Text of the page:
New Mexico could soon become one of the next states to eliminate the criminal penalties associated with the possession of marijuana.
Earlier last week, the Senate approved a measure (Senate Bill 258) in a vote of 33-to-9 aimed at decriminalizing marijuana across the state. The proposal, introduced by Senator Joseph Cervantes, would no longer make it a criminal offense to be caught in possession of up to a half ounce of weed. Instead, police would simply issue the offender a $50 fine – but there would be no jail time and no criminal record.
As it stands, anyone busted in New Mexico with up to an ounce of marijuana can be charged with a criminal misdemeanor – an offense that has been known to send people to jail for up to a year.
Although the original language of the proposal was intended to decriminalize up to an ounce of the herb, Senator Moores, who wanted to make sure the proposal only reduced the “penalties for people using marijuana for their own personal use,” amended the bill on the Senate floor.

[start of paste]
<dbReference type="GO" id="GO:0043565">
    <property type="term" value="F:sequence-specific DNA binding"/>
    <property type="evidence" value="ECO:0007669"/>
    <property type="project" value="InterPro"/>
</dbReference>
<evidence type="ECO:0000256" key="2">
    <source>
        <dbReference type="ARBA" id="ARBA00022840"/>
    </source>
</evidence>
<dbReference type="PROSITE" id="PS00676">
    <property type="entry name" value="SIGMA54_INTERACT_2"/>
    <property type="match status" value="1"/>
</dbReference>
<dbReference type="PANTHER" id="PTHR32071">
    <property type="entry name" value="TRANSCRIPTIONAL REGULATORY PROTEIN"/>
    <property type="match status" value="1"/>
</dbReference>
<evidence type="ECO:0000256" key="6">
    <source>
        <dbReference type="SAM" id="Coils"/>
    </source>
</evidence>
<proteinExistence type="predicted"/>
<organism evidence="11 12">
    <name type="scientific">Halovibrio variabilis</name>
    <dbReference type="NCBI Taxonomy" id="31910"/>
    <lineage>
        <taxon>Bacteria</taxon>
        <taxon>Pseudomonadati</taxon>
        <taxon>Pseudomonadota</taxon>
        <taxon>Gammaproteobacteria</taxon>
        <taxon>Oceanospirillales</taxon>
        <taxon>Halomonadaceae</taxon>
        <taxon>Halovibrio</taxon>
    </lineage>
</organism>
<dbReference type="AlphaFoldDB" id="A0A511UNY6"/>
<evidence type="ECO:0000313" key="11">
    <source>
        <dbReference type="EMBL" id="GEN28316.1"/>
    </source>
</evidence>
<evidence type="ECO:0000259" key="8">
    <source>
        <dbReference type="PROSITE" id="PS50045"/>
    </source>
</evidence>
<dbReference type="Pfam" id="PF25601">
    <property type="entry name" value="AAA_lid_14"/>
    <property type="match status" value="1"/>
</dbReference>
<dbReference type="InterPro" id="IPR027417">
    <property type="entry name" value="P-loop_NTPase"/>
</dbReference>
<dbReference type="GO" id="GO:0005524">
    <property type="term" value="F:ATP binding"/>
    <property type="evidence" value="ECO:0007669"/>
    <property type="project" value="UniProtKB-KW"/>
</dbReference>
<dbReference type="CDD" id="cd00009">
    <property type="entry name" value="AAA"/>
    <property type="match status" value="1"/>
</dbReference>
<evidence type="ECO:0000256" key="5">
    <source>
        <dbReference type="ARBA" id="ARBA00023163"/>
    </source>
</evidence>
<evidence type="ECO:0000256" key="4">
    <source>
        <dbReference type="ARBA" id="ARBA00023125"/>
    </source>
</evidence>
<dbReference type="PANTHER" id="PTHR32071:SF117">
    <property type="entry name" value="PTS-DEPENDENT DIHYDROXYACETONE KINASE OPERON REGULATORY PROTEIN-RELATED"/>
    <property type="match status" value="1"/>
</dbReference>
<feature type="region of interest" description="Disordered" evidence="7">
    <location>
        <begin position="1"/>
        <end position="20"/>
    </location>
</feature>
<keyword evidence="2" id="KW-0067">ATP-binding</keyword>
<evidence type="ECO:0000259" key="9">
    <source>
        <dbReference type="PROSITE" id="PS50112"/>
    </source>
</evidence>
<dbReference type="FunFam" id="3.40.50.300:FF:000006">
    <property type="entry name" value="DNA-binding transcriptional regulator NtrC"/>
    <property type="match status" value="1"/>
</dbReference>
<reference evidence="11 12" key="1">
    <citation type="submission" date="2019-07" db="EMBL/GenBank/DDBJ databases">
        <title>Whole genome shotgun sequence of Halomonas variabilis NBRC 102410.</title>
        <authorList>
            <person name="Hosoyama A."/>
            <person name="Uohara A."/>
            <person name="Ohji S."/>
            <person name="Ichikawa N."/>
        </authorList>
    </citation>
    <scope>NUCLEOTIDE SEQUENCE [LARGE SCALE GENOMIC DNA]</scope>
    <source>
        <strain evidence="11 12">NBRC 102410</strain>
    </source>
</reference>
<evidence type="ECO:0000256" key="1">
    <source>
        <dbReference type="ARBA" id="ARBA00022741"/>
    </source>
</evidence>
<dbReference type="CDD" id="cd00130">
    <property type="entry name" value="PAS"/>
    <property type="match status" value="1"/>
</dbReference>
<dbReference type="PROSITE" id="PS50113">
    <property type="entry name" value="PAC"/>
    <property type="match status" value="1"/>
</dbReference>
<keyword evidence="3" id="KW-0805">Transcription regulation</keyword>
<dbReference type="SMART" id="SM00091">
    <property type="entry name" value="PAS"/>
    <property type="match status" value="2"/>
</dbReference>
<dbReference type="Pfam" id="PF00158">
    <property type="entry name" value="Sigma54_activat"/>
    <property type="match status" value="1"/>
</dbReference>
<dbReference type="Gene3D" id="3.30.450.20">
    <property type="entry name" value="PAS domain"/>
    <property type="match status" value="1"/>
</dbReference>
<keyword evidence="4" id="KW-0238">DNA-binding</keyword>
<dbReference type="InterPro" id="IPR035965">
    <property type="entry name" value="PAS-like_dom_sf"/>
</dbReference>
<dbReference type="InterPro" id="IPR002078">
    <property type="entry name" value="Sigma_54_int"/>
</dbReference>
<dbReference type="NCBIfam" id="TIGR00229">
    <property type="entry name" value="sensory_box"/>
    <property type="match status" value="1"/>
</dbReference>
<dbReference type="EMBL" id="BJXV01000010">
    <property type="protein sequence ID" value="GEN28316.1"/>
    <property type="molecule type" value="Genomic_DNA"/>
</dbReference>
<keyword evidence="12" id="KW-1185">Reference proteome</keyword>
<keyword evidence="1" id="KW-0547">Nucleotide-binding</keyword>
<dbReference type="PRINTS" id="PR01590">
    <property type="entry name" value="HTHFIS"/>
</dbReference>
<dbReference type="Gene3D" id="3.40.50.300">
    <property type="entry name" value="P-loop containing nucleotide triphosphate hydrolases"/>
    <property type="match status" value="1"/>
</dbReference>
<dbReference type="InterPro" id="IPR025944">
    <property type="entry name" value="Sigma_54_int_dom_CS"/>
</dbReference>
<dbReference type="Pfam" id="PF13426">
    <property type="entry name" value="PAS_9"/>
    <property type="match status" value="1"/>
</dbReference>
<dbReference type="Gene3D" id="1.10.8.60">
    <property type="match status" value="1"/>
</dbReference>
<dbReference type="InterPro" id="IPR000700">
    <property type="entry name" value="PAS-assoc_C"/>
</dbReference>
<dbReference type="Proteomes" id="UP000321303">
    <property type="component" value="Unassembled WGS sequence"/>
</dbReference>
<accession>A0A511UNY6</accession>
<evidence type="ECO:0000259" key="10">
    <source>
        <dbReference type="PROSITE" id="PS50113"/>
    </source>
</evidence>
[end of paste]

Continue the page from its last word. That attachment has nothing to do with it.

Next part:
“Individuals selling and distributing marijuana would still face the same penalties they do today,” Moores said in a statement. “In no way does this bill lessen those penalties.”
Senator Cervantes introduced a similar measure back in 2015, but the House of Representatives ultimately sabotaged that attempt after it won narrow approval in the Senate. The new bill is now on its way to the House for consideration, but it remains to be seen whether lawmakers there will allow this modest reform to see the light of day.
Senator Cervantes hopes the lower chamber will see the benefit of this measure for the entire state.
“Adopting financial civil penalties for small amounts of marijuana for personal use would be a major step forward for criminal justice reform in our state,” he said. “This bill alone would free up dollars that are better spent by law enforcement agencies and courts on more pressing public safety needs.”
There are now 21 states and the District of Columbia with marijuana decriminalization laws on the books – giving way to around 120 million citizens who live in jurisdictions without criminal penalties for pot possession, according to the Drug Policy Alliance.